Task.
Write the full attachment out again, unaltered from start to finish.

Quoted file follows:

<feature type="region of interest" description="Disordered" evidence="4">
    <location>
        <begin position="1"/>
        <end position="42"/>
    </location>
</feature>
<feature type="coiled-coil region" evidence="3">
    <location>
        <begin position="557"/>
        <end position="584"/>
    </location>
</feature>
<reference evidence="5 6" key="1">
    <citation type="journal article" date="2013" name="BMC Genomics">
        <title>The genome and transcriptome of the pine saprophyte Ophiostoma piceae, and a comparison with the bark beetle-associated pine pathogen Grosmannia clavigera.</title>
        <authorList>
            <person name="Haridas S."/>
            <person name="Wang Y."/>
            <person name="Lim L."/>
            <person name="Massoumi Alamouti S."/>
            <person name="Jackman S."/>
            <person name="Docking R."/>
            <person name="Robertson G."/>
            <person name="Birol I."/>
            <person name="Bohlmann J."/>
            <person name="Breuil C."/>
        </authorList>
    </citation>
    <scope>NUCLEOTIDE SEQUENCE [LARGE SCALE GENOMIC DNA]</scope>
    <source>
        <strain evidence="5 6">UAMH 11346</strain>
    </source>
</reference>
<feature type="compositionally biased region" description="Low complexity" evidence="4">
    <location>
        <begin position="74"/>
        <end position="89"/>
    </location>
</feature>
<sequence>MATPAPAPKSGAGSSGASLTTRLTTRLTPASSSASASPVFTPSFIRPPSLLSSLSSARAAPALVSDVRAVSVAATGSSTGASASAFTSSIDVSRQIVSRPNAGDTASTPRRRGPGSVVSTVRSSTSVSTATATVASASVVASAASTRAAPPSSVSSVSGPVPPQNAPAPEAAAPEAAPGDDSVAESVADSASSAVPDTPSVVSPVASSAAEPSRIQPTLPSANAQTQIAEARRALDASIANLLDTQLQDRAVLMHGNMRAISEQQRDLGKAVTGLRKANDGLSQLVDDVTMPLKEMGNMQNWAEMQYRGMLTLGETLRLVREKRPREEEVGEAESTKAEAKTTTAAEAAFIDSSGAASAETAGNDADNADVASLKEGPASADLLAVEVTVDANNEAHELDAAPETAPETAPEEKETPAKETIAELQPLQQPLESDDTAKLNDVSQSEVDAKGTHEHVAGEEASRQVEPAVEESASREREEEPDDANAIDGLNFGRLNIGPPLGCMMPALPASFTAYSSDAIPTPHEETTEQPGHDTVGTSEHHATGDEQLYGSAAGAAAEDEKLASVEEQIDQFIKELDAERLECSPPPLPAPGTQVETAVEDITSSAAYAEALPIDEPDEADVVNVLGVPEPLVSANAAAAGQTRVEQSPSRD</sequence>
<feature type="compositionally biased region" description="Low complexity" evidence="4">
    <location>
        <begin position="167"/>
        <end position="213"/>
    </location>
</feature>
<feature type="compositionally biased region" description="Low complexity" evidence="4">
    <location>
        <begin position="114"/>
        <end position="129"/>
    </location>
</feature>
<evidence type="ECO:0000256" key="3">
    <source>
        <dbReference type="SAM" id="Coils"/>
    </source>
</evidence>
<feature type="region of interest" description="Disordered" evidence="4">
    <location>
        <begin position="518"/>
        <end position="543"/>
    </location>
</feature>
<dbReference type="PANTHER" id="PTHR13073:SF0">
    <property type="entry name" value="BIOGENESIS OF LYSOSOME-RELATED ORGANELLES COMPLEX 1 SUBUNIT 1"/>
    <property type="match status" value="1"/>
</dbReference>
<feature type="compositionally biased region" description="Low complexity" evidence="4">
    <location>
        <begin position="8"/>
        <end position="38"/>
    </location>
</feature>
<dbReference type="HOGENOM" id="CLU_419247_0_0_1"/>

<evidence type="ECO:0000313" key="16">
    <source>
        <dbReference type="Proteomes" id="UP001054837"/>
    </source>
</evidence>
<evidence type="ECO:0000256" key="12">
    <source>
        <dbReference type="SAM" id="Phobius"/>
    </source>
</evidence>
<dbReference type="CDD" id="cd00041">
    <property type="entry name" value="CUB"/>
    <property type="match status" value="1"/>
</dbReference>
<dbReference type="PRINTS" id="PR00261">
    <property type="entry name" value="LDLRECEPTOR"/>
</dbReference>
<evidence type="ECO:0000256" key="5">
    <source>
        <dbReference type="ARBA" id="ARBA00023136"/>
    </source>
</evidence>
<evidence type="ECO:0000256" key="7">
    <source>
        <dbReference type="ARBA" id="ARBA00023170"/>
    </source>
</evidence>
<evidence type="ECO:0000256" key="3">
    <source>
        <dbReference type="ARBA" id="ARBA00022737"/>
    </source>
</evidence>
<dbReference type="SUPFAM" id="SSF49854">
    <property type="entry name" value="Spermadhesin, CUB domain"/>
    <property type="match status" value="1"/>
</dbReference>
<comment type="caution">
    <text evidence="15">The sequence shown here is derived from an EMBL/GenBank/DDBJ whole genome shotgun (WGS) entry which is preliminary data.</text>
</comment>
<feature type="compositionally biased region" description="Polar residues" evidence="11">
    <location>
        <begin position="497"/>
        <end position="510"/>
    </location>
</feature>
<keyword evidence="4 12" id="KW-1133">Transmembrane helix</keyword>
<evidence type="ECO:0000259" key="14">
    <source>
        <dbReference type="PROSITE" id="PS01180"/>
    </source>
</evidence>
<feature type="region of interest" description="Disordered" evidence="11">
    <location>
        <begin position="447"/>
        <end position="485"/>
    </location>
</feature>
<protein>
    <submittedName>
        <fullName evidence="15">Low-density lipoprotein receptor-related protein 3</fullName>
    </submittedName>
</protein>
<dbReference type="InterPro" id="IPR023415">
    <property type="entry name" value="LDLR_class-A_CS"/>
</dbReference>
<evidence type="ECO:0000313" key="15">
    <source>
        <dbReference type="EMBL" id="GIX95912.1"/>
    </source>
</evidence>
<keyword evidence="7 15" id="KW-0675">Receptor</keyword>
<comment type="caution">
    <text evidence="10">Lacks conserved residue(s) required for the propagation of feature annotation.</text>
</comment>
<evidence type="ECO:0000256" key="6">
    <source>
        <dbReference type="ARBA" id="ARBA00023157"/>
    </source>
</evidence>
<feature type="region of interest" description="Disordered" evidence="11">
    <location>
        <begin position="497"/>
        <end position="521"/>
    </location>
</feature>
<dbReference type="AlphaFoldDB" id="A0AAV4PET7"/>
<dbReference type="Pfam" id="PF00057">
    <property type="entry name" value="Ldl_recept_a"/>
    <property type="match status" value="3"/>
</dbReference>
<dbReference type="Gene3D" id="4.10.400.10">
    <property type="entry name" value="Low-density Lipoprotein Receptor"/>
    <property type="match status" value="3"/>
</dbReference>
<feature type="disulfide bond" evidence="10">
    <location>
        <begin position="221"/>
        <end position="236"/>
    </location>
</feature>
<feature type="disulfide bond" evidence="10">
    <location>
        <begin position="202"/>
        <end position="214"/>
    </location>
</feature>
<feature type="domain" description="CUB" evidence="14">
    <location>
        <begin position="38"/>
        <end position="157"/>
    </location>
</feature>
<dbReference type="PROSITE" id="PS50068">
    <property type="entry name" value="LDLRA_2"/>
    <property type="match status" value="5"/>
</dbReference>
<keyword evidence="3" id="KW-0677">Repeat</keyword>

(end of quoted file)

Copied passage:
<feature type="region of interest" description="Disordered" evidence="4">
    <location>
        <begin position="1"/>
        <end position="42"/>
    </location>
</feature>
<feature type="coiled-coil region" evidence="3">
    <location>
        <begin position="557"/>
        <end position="584"/>
    </location>
</feature>
<reference evidence="5 6" key="1">
    <citation type="journal article" date="2013" name="BMC Genomics">
        <title>The genome and transcriptome of the pine saprophyte Ophiostoma piceae, and a comparison with the bark beetle-associated pine pathogen Grosmannia clavigera.</title>
        <authorList>
            <person name="Haridas S."/>
            <person name="Wang Y."/>
            <person name="Lim L."/>
            <person name="Massoumi Alamouti S."/>
            <person name="Jackman S."/>
            <person name="Docking R."/>
            <person name="Robertson G."/>
            <person name="Birol I."/>
            <person name="Bohlmann J."/>
            <person name="Breuil C."/>
        </authorList>
    </citation>
    <scope>NUCLEOTIDE SEQUENCE [LARGE SCALE GENOMIC DNA]</scope>
    <source>
        <strain evidence="5 6">UAMH 11346</strain>
    </source>
</reference>
<feature type="compositionally biased region" description="Low complexity" evidence="4">
    <location>
        <begin position="74"/>
        <end position="89"/>
    </location>
</feature>
<sequence>MATPAPAPKSGAGSSGASLTTRLTTRLTPASSSASASPVFTPSFIRPPSLLSSLSSARAAPALVSDVRAVSVAATGSSTGASASAFTSSIDVSRQIVSRPNAGDTASTPRRRGPGSVVSTVRSSTSVSTATATVASASVVASAASTRAAPPSSVSSVSGPVPPQNAPAPEAAAPEAAPGDDSVAESVADSASSAVPDTPSVVSPVASSAAEPSRIQPTLPSANAQTQIAEARRALDASIANLLDTQLQDRAVLMHGNMRAISEQQRDLGKAVTGLRKANDGLSQLVDDVTMPLKEMGNMQNWAEMQYRGMLTLGETLRLVREKRPREEEVGEAESTKAEAKTTTAAEAAFIDSSGAASAETAGNDADNADVASLKEGPASADLLAVEVTVDANNEAHELDAAPETAPETAPEEKETPAKETIAELQPLQQPLESDDTAKLNDVSQSEVDAKGTHEHVAGEEASRQVEPAVEESASREREEEPDDANAIDGLNFGRLNIGPPLGCMMPALPASFTAYSSDAIPTPHEETTEQPGHDTVGTSEHHATGDEQLYGSAAGAAAEDEKLASVEEQIDQFIKELDAERLECSPPPLPAPGTQVETAVEDITSSAAYAEALPIDEPDEADVVNVLGVPEPLVSANAAAAGQTRVEQSPSRD</sequence>
<feature type="compositionally biased region" description="Low complexity" evidence="4">
    <location>
        <begin position="167"/>
        <end position="213"/>
    </location>
</feature>
<feature type="compositionally biased region" description="Low complexity" evidence="4">
    <location>
        <begin position="114"/>
        <end position="129"/>
    </location>
</feature>
<evidence type="ECO:0000256" key="3">
    <source>
        <dbReference type="SAM" id="Coils"/>
    </source>
</evidence>
<feature type="region of interest" description="Disordered" evidence="4">
    <location>
        <begin position="518"/>
        <end position="543"/>
    </location>
</feature>
<dbReference type="PANTHER" id="PTHR13073:SF0">
    <property type="entry name" value="BIOGENESIS OF LYSOSOME-RELATED ORGANELLES COMPLEX 1 SUBUNIT 1"/>
    <property type="match status" value="1"/>
</dbReference>
<feature type="compositionally biased region" description="Low complexity" evidence="4">
    <location>
        <begin position="8"/>
        <end position="38"/>
    </location>
</feature>
<dbReference type="HOGENOM" id="CLU_419247_0_0_1"/>

<evidence type="ECO:0000313" key="16">
    <source>
        <dbReference type="Proteomes" id="UP001054837"/>
    </source>
</evidence>
<evidence type="ECO:0000256" key="12">
    <source>
        <dbReference type="SAM" id="Phobius"/>
    </source>
</evidence>
<dbReference type="CDD" id="cd00041">
    <property type="entry name" value="CUB"/>
    <property type="match status" value="1"/>
</dbReference>
<dbReference type="PRINTS" id="PR00261">
    <property type="entry name" value="LDLRECEPTOR"/>
</dbReference>
<evidence type="ECO:0000256" key="5">
    <source>
        <dbReference type="ARBA" id="ARBA00023136"/>
    </source>
</evidence>
<evidence type="ECO:0000256" key="7">
    <source>
        <dbReference type="ARBA" id="ARBA00023170"/>
    </source>
</evidence>
<evidence type="ECO:0000256" key="3">
    <source>
        <dbReference type="ARBA" id="ARBA00022737"/>
    </source>
</evidence>
<dbReference type="SUPFAM" id="SSF49854">
    <property type="entry name" value="Spermadhesin, CUB domain"/>
    <property type="match status" value="1"/>
</dbReference>
<comment type="caution">
    <text evidence="15">The sequence shown here is derived from an EMBL/GenBank/DDBJ whole genome shotgun (WGS) entry which is preliminary data.</text>
</comment>
<feature type="compositionally biased region" description="Polar residues" evidence="11">
    <location>
        <begin position="497"/>
        <end position="510"/>
    </location>
</feature>
<keyword evidence="4 12" id="KW-1133">Transmembrane helix</keyword>
<evidence type="ECO:0000259" key="14">
    <source>
        <dbReference type="PROSITE" id="PS01180"/>
    </source>
</evidence>
<feature type="region of interest" description="Disordered" evidence="11">
    <location>
        <begin position="447"/>
        <end position="485"/>
    </location>
</feature>
<protein>
    <submittedName>
        <fullName evidence="15">Low-density lipoprotein receptor-related protein 3</fullName>
    </submittedName>
</protein>
<dbReference type="InterPro" id="IPR023415">
    <property type="entry name" value="LDLR_class-A_CS"/>
</dbReference>
<evidence type="ECO:0000313" key="15">
    <source>
        <dbReference type="EMBL" id="GIX95912.1"/>
    </source>
</evidence>
<keyword evidence="7 15" id="KW-0675">Receptor</keyword>
<comment type="caution">
    <text evidence="10">Lacks conserved residue(s) required for the propagation of feature annotation.</text>
</comment>
<evidence type="ECO:0000256" key="6">
    <source>
        <dbReference type="ARBA" id="ARBA00023157"/>
    </source>
</evidence>
<feature type="region of interest" description="Disordered" evidence="11">
    <location>
        <begin position="497"/>
        <end position="521"/>
    </location>
</feature>
<dbReference type="AlphaFoldDB" id="A0AAV4PET7"/>
<dbReference type="Pfam" id="PF00057">
    <property type="entry name" value="Ldl_recept_a"/>
    <property type="match status" value="3"/>
</dbReference>
<dbReference type="Gene3D" id="4.10.400.10">
    <property type="entry name" value="Low-density Lipoprotein Receptor"/>
    <property type="match status" value="3"/>
</dbReference>
<feature type="disulfide bond" evidence="10">
    <location>
        <begin position="221"/>
        <end position="236"/>
    </location>
</feature>
<feature type="disulfide bond" evidence="10">
    <location>
        <begin position="202"/>
        <end position="214"/>
    </location>
</feature>
<feature type="domain" description="CUB" evidence="14">
    <location>
        <begin position="38"/>
        <end position="157"/>
    </location>
</feature>
<dbReference type="PROSITE" id="PS50068">
    <property type="entry name" value="LDLRA_2"/>
    <property type="match status" value="5"/>
</dbReference>
<keyword evidence="3" id="KW-0677">Repeat</keyword>